Taipei, Oct. 24 (CNA) Researchers at Academia Sinica used a form of artificial intelligence to determine the effects of altitude on the color diversity of moths, the institute said Thursday.
The research, which was published in Nature Communications on Oct. 7, was the first study of animal coloration using the deep learning method, a form of AI, Academia Sinica said.
The study focused on the colors of moths native to Taiwan and how their color traits vary based on the altitudes at which they live. The researchers found that as altitudes rise, moths grow more similar in color, and the body and forewings of moths also grow darker in comparison to the color of the entire specimen.
This gradual decline in color diversity as altitudes increase is likely due to the temperature, the researchers said. Colder temperatures at high altitudes require moths to have better ability to regulate body temperature, and because having darker colors allow this, moths tend to be darker and thus more similar in color at high altitudes, according to the study.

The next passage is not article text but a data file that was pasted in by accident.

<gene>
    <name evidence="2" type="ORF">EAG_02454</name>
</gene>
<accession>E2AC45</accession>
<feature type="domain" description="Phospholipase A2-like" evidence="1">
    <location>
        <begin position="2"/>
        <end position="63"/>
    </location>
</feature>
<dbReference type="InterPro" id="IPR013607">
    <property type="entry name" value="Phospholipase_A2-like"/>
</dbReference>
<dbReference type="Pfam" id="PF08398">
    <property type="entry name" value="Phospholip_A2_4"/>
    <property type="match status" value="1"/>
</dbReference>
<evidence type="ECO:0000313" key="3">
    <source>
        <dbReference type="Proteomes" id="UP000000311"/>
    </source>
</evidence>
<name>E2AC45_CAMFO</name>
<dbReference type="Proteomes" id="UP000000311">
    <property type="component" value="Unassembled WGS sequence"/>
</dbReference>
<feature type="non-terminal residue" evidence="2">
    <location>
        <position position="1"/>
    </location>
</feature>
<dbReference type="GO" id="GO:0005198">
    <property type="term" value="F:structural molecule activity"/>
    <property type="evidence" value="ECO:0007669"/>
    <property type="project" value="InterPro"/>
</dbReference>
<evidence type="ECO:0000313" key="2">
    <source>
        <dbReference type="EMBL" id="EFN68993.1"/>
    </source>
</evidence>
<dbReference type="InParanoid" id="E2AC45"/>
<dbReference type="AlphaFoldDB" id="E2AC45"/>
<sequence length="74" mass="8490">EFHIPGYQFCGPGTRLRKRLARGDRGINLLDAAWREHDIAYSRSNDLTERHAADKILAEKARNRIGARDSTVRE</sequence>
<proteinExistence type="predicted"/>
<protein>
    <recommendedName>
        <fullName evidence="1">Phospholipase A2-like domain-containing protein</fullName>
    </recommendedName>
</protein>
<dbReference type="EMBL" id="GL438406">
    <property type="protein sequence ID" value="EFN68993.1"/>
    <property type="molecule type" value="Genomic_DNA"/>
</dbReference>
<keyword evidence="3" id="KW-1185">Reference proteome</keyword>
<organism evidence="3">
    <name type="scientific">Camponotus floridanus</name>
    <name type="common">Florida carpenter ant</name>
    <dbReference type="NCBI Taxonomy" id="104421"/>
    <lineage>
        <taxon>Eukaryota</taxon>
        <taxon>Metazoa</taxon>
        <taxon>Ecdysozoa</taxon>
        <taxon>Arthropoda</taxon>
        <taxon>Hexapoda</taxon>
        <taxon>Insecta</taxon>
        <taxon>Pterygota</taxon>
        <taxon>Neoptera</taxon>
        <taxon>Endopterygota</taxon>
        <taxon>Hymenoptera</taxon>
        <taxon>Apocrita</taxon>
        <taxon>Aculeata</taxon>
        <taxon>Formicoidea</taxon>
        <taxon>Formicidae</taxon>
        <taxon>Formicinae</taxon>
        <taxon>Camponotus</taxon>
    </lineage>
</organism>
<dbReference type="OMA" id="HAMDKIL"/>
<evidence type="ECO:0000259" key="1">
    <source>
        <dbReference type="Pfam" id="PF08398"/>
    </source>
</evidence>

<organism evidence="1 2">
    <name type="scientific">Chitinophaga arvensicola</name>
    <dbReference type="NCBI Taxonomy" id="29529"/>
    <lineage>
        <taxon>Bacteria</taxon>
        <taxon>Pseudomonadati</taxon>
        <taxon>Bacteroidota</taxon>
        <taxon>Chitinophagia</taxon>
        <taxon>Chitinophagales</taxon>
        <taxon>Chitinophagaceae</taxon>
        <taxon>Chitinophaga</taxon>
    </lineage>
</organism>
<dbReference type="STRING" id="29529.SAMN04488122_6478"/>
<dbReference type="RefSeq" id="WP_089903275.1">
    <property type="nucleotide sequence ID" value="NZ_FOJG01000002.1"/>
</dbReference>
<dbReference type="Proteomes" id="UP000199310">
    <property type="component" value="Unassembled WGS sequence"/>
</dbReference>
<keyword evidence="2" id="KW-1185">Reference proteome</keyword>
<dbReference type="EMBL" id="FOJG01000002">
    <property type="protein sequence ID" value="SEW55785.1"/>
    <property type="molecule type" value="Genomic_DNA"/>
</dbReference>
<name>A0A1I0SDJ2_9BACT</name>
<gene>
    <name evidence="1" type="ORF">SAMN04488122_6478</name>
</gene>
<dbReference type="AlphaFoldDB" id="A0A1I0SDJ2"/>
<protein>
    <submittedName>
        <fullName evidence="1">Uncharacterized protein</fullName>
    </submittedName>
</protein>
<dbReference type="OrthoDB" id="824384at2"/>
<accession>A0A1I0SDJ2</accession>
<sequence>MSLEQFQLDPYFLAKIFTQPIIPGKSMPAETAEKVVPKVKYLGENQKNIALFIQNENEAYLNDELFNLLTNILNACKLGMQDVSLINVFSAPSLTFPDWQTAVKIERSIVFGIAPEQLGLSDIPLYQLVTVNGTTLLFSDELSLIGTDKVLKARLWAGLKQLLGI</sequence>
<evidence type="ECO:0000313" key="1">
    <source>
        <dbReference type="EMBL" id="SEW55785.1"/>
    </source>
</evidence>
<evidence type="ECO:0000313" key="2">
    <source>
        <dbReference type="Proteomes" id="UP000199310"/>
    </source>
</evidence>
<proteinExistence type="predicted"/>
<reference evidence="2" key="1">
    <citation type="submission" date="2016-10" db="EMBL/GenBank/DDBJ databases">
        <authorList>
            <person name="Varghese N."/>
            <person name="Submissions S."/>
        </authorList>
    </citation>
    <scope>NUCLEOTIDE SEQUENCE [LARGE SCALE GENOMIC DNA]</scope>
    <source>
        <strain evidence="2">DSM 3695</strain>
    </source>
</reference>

At the press conference, lead researcher Shen Sheng-feng (沈聖峰), an associate fellow at the institute's Biodiversity Research Center, said the use of AI was crucial to the study.
Explaining color variation among animals on a broad geographic scale is usually challenging because human definition of colors and patterns can be very subjective, he said.
The use of AI, however, allowed us to obtain objective descriptions and comparisons of the images, he said.
More than 23,000 images of moth specimens from nearly 2,000 species in Taiwan were analyzed in the study, the institute said.
Most of the images were obtained by 103 volunteers, led by the Council of Agriculture (COA), over a five-year span, according to the institute.
The research team was led by Shen and Chen Sheng-wei (陳昇瑋), a research fellow at Academia Sinica's Institute of Information Science.